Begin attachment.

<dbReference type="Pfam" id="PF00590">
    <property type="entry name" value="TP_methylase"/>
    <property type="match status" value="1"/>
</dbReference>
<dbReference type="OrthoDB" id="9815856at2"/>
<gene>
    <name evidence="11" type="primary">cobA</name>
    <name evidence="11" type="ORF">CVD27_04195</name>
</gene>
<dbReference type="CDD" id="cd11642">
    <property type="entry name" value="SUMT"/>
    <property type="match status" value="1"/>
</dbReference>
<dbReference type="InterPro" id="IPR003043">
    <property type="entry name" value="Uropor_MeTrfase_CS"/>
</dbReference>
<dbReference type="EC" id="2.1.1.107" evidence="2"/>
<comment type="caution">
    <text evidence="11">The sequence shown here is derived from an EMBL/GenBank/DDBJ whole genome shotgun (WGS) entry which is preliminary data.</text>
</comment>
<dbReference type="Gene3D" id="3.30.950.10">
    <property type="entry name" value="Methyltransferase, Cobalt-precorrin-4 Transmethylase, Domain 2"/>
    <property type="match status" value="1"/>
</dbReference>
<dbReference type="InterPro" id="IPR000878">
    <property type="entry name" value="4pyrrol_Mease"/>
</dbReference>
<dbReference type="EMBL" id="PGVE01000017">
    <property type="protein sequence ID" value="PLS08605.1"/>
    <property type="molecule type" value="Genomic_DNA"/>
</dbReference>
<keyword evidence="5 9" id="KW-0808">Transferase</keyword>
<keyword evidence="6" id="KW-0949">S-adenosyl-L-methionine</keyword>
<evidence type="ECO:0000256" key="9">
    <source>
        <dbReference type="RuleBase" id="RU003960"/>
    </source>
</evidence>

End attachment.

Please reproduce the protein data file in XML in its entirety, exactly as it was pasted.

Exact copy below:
<dbReference type="Pfam" id="PF00590">
    <property type="entry name" value="TP_methylase"/>
    <property type="match status" value="1"/>
</dbReference>
<dbReference type="OrthoDB" id="9815856at2"/>
<gene>
    <name evidence="11" type="primary">cobA</name>
    <name evidence="11" type="ORF">CVD27_04195</name>
</gene>
<dbReference type="CDD" id="cd11642">
    <property type="entry name" value="SUMT"/>
    <property type="match status" value="1"/>
</dbReference>
<dbReference type="InterPro" id="IPR003043">
    <property type="entry name" value="Uropor_MeTrfase_CS"/>
</dbReference>
<dbReference type="EC" id="2.1.1.107" evidence="2"/>
<comment type="caution">
    <text evidence="11">The sequence shown here is derived from an EMBL/GenBank/DDBJ whole genome shotgun (WGS) entry which is preliminary data.</text>
</comment>
<dbReference type="Gene3D" id="3.30.950.10">
    <property type="entry name" value="Methyltransferase, Cobalt-precorrin-4 Transmethylase, Domain 2"/>
    <property type="match status" value="1"/>
</dbReference>
<dbReference type="InterPro" id="IPR000878">
    <property type="entry name" value="4pyrrol_Mease"/>
</dbReference>
<dbReference type="EMBL" id="PGVE01000017">
    <property type="protein sequence ID" value="PLS08605.1"/>
    <property type="molecule type" value="Genomic_DNA"/>
</dbReference>
<keyword evidence="5 9" id="KW-0808">Transferase</keyword>
<keyword evidence="6" id="KW-0949">S-adenosyl-L-methionine</keyword>
<evidence type="ECO:0000256" key="9">
    <source>
        <dbReference type="RuleBase" id="RU003960"/>
    </source>
</evidence>